The political and cultural climate in Kenya is fraught with pitfalls. It requires innovation and determination to accomplish goals.
One of Titi Kadu’s first projects involved putting rainwater-harvesting tanks in a number of schools. The project was part funded by him – he gave a huge discount!
He was working on the first of the schools and was painting the corrugated metal roofs with rust-resistant paint, when the other party had him charged with obtaining the part funding without intention to do the work. The case is still in court.
This did not deter him. He is pressing forward with his vision. These people deserve clean water!
To avoid such interference, all funds from such relationships are held in escrow until the work on related project is completed.
This opens RaHa to working with organizations that:
- are prohibited from advertising; but,
- would like to provide water to villages
- even though their funds for doing so are inadequate.
Member of RaHa
Sandy markets RaHa in the USA. She donates to many charitable activities.
Member of RaHa
Thanks to Rex and Climate, Inc (Climate), RaHa has direct supplies devoid of layering – this makes RaHa bring the highest value to the water starved. Climate supports us with design, project solutions, products, certifying installations, and helping build maintenance programs.
Rex is an executive with proven record of delivering sales and operational results for new and growing businesses. He has high comprehension and ability to fast download all aspects of an operation from the ground up through the eyes of the water-starved. He has a customer centric approach to problem solving that produces breakthrough results in revenue growth and cost reduction (EBITDA). 25+years demonstrated ability to lead large, diverse teams by defining clear objectives and working cross functionally inside and outside the organization to achieve positive results, boosting revenue and shareholder value by creating and executing innovative growth strategies, delivering improved customer value propositions, and building top tiered engaged teams.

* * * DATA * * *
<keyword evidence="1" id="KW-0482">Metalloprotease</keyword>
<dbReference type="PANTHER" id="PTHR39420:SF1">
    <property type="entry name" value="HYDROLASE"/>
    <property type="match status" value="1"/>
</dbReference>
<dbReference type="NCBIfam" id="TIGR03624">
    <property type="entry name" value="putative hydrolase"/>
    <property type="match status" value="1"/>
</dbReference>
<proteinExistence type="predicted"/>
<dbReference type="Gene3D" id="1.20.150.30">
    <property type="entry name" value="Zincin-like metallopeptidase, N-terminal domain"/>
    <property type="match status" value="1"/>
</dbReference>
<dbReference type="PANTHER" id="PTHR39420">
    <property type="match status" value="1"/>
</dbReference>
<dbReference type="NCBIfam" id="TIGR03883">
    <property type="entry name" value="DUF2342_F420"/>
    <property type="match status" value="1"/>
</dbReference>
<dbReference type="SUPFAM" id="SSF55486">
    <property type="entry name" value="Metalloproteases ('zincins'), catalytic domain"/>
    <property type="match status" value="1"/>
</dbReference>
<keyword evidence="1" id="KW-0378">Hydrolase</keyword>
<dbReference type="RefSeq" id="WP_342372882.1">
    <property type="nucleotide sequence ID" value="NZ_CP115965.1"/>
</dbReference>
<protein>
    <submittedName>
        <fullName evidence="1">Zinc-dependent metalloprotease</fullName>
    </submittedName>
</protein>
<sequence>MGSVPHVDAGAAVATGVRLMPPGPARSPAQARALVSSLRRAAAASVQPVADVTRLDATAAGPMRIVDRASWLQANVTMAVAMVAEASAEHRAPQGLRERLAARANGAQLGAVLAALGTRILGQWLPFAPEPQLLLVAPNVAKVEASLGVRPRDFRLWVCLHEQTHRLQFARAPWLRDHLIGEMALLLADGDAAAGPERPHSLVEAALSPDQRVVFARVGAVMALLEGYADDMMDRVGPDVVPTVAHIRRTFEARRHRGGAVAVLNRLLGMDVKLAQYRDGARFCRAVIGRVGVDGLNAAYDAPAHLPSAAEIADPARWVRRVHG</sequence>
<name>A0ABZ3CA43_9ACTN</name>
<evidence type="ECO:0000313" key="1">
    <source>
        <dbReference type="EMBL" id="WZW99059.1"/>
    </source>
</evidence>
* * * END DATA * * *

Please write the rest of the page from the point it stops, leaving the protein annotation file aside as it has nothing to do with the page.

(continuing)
He runs Climate, which distributes several of the most dynamic rainwater harvesting and stormwater product lines in the world. Climate has an enormous selection of tanks made from stainless steel, galvanized steel, fiberglass, and poly for rainwater harvesting, secondary containment, cooling towers, agriculture, wineries, car washes, stormwater, and much more.
One of Rex’s ambitions is to make RaHa a full line integration and supply organ for products of Climate. Rainwater Harvesting Division of Climate are a global distributor for 3P Technik Filtersysteme HDPE (anti bacterial/food grade/ UV resistant) pre filtration and rainwater harvesting exclusively. The division supplies multiple varieties of tanks, liners, bladders, pump stations and pumps, UV systems, tank level monitoring, fittings, and accessories.
Sanitation Division of Climate also has interesting products.
Junaid A Patel
Member of RaHa
Junaid & Freeflush Rainwater Harvesting will design RaHa systems. Their design experience has been nurtured through many years working in the water industry. The designs range from simple wall hung water butts/barrels through to large tanks with pump control. They aim to make rainwater harvesting more accessible through their innovative products.
They support this exclusive RaHa & Sanitation Community in whichever way they can.
Junaid, CEng MICE Civil Environmental Engineer, is a Chartered Civil Engineer and Project Manager with experience of developing major civil engineering schemes from inception to delivery for a variety of clients including the Environment Agency, Highways Agency, Councils and Private Developers.
Member of RaHa
Isaac trained in business administration. He currently works in the transportation business. Isaac’s home village had a water access problem during his growing years. Now, at age 55, his home has no other water source but rain harvesting.
Member of RaHa
Amos is a trained business administrator. He works in transportation. At age 60, his home’s only water source is rainwater harvesting. The system has worked very well for him and he sees the benefits of helping others use this low cost, low maintenance pure water source.